Yokoyama joined the Newark Police Department in Alameda County (San Francisco Bay Area) as a lieutenant in 1999 and was promoted to captain in 2002. Having served as both the operations and services division commander there, he has been credited with implementation of community-oriented policing, building and repairing community relations, developing police technology, and personnel development.

In 2003, Yokoyama returned to Southern California, joining the Cypress Police Department as a captain. He was promoted to chief of police in 2008. During his tenure, he continued his interest in developing police-community relationships, instituted technology initiatives, and furthered the implementation of contemporary policing philosophies and other crime-fighting strategies.

After serving the City of Cypress for eight years, he was selected to lead the Alhambra Police Department in 2011. He has been credited with enhancing community-oriented policing and community engagement in a culturally diverse community through various community programs and innovative outreach initiatives. During this time, the department received national and international accolades for its use of technology in an effort to build police-community relations.

As city manager, Yokoyama served as the chief advisor to the City Council and oversaw the day-to-day operations of 10 city departments, including the police and fire departments, with a $140 million budget and 400 employees.

Yokoyama holds an AA degree from Golden West College in police administration, a BA in public administration from the University of La Verne, an MA in behavioral science from CSU Dominguez Hills, and a second master’s degree in executive leadership from USC. He is also a graduate of the FBI National Academy in Quantico, Va., LAPD West Point Leadership program, the Senior Management Institute for Police, P.O.S.T. Command College, P.O.S.T. Supervisory Leadership Institute, and the USC Delinquency Control Institute.

Yokoyama has been a community college and police academy instructor since 1990, training over 10,000 police recruits, students and professionals across the state, and is an adjunct faculty member at Golden West College, Fullerton College, and Rio Hondo College.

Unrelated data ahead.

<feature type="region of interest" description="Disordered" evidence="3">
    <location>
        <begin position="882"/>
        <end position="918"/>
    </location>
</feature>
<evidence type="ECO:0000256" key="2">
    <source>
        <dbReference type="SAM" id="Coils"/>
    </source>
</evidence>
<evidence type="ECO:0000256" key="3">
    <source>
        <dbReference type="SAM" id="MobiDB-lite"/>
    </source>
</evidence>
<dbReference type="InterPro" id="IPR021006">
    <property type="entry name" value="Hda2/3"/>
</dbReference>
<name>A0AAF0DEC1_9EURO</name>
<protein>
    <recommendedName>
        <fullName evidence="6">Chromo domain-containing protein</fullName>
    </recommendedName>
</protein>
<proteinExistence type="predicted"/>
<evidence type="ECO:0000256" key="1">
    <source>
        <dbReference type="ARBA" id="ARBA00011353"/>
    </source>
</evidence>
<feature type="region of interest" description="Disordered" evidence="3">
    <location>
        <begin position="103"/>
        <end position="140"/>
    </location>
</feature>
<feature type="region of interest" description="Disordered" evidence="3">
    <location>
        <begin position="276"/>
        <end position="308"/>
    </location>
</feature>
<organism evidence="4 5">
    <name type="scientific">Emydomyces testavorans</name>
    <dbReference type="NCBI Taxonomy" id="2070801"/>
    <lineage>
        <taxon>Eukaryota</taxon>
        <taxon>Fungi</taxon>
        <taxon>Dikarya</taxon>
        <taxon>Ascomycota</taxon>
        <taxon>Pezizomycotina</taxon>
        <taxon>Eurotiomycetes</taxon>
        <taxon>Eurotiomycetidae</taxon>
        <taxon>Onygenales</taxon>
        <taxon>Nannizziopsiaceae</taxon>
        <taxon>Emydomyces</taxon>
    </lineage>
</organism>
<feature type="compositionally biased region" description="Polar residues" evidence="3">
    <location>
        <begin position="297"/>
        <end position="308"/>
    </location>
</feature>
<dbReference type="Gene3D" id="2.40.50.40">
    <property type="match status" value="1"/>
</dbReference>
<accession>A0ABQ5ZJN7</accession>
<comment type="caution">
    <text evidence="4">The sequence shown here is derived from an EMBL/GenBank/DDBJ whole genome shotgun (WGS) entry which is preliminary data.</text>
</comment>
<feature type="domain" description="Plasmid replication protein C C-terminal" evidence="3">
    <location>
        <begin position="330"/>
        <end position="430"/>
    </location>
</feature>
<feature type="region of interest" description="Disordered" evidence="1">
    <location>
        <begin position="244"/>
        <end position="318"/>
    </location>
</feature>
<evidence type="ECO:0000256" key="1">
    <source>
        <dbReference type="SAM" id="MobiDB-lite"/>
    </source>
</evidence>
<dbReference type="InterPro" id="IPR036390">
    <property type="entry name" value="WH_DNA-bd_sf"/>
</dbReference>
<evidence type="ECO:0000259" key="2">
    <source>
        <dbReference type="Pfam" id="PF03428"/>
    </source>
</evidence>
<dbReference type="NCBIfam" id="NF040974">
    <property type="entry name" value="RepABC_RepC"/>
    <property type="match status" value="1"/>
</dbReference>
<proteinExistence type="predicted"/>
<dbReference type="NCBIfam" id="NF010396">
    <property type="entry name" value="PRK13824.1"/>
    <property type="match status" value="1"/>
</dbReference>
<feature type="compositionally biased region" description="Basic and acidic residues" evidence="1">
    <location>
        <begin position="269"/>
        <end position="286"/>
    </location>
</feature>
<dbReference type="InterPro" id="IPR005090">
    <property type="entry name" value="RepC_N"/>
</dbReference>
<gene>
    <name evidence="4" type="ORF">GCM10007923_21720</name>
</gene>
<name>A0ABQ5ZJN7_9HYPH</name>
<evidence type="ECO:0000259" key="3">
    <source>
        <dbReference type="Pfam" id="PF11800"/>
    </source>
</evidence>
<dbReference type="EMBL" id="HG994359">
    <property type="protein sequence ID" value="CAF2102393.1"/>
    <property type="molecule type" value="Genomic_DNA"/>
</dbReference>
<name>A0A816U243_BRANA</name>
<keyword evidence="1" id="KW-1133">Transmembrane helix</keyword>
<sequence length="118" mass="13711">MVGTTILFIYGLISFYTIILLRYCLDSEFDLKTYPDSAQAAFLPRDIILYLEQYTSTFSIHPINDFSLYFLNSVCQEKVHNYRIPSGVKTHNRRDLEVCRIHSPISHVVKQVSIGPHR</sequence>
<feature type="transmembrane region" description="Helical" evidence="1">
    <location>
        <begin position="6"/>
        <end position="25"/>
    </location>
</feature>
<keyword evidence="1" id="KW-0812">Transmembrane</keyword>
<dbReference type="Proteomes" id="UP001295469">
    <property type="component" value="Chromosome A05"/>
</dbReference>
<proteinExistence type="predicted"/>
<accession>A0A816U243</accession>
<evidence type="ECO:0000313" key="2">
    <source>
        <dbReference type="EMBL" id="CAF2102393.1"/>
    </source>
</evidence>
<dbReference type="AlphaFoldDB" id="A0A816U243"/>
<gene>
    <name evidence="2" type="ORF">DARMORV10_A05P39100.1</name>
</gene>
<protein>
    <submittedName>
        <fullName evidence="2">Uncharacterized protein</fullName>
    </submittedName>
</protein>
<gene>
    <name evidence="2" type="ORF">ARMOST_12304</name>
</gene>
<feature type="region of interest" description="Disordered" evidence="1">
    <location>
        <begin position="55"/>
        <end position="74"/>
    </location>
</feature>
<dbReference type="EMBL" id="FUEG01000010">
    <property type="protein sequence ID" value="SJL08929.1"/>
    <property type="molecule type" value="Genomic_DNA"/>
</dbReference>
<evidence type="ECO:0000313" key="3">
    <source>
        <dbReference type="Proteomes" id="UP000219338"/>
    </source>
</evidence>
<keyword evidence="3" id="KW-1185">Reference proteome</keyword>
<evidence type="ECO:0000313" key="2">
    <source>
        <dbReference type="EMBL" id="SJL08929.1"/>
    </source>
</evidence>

During his career, Yokoyama has received a number of honors, including: selection to U.S.-Japan Council’s Japanese American Leadership Delegation (2016); 49th Assembly District 2014 Asian Pacific Islander American Month Heritage Award; Alhambra Education Foundation Service to Education Award (2014); Rotary International Paul Harris Fellow (2012); Golden West College Alumni Pillar of Achievement (2009); County of Orange Medal of Valor (1993); Award of Law Enforcement Professional Achievement from California Peace Officers Association (1993); Police Officer of the Year from La Palma Police Department (1990); and Police Academy Honor Recruit (Golden West College Police Academy, 1987).

Active in the communities he has served, Yokoyama has participated in leadership positions for the Boys and Girls Club, local Lions and Optimist clubs, and other civic organizations, as well as being a past supervisorial appointee to the Orange County Drug and Alcohol Advisory Board and past president of the Golden West College Foundation. He is a past member of the California Police Chiefs Association, Los Angeles County Police Chiefs Association and California Peace Officers Association, where he served on the executive board for 10 years, including as association president. He is a current member of Alhambra Rotary Club and a 10-year member of Rotary International.